In a recent discussion I had with an InsideOut Dad® facilitator, he made a point that many dads complain – sometimes bitterly – about the mother of their children. This is not the first time I have heard of that issue. It is often called “Mom Bashing,” and some facilitators claim they “lose” the first few sessions of the program because the dads resent the class and are angry about their circumstances. When this happens, emotions can run amuck.
What to do about it?
If you facilitate 24/7 Dad® or InsideOut Dad®, patience is the key. As dads attend the sessions, they will learn what is at the core of their anger and bitterness, and how to better handle those feelings and emotions. They will also learn to be more empathic with the mom (and their child), and how to better communicate within those relationships.
But getting them to that point can still be a challenge. So, I want to point out a few tools right at your fingertips to help you navigate those issues.
First, in your Facilitator’s Manual (for both 24/7 Dad® & InsideOut Dad®) there is a Program Guide that we strongly suggest you read – not once – but a few times. It gives you – the facilitator – insight into the foundation of each program and helps you understand its philosophy, values, and principles. There are also tips on how to handle group conflicts, how to deal with participants who are resistant to change, techniques for facilitating, and more!
Second, the InsideOut Dad® and 24/7 Dad® programs have an Optional Introductory Session found on the flash drive that comes with the program kits. This optional session provides great tips to address the dads’ anger, and also prepare the dads for the journey they are about to embark on.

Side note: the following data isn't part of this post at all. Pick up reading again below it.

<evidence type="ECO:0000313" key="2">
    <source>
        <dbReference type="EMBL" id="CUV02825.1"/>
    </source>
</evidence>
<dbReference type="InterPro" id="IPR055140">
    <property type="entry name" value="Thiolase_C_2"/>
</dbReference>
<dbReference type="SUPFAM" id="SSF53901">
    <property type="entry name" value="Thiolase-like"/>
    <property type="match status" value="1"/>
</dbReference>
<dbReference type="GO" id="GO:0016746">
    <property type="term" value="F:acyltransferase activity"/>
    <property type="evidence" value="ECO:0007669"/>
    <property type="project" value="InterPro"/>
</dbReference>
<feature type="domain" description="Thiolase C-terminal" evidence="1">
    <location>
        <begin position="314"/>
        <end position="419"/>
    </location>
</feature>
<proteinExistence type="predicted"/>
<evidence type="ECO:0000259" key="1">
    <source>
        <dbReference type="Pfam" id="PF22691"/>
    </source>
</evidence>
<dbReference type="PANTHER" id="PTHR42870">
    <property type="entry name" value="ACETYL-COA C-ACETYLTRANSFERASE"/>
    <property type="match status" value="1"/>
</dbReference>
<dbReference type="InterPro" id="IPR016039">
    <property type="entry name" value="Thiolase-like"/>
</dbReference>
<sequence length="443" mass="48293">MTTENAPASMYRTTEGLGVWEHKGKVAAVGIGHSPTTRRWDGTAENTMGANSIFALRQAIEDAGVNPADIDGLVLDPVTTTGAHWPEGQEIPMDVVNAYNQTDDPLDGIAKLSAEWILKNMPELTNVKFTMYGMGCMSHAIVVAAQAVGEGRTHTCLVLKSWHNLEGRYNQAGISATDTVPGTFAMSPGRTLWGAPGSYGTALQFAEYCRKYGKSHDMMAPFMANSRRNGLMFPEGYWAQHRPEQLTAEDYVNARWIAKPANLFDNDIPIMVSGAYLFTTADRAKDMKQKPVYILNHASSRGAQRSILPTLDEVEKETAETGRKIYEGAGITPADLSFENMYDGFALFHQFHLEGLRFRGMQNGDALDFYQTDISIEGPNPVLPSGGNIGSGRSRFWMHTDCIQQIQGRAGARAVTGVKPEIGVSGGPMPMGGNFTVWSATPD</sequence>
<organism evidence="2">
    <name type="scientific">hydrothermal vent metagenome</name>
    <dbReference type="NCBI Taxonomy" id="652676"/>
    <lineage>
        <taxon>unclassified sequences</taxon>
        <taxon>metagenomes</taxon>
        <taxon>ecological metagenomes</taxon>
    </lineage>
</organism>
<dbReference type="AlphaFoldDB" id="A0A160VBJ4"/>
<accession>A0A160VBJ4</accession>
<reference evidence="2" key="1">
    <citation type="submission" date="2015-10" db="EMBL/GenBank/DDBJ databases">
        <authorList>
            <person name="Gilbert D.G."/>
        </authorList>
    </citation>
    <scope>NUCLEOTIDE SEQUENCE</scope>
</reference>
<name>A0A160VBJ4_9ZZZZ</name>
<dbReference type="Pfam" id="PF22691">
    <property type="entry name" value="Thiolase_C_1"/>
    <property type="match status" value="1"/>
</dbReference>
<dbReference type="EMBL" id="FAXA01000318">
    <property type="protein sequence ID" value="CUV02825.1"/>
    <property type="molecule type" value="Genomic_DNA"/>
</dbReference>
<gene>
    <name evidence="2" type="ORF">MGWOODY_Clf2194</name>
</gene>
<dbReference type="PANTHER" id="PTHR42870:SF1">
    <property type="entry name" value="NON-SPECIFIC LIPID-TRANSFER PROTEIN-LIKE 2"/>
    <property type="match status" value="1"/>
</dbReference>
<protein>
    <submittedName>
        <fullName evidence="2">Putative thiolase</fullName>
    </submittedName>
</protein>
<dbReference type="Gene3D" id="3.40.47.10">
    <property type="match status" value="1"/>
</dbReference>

One example of how the Optional Introductory Session can help is with an activity where the facilitator and dads come together and create an agreement of “Do’s and Don’ts”. I like to call it a “Team Agreement”. This is where facilitators set rules upfront like: “Don’t mom bash”, “Don’t interrupt”, “Do respect each other”, etc. This can be posted in the room as a reminder, and even added to as other things come up. You would be surprised how the dads ‘self-police’, reminding each other when someone breaks the team agreement. This helps the facilitator stay on track. After all, the dads agreed on these rules upfront!
The third tool is one I learned in my previous career as a corporate trainer in customer service. Because staff got defensive with complaining customers, management created a visual aid to help coach staff to handle those situations more effectively. This visual had the customer and their complaint on one side and the staff person on the other. Here, the staff person saw the customer as the challenge, but we encouraged the staff person and the customer to join sides and address the problem together. A win-win.
Allow me to apply the same principle to the father-mother relationship. In the figures you see a mom and a dad on opposite sides each struggling, frustrated, and angry at each other. In the middle is the child.
The idea is to have the mom and dad on the same side, or on the same page, working together to co-parent and raise their child. Not fighting with each other, but fighting FOR each other and for the best outcomes for their child. A win-win-win!
I hope these tools help in reducing dads’ initial resistance to your classes so they can absorb the lessons of the programs sooner. Feel free to share how you have overcome some of these challenges – I would love to hear from you!
For more information please check out some of our free supportive resources for programs such as InsideOut Dad® and 24/7 Dad® in NFI’s Free Learning Center, as well as our resources for moms. And, check out our ever-growing list of courses in the Father Engagement Academy™ including a course on Effective Facilitation Skills.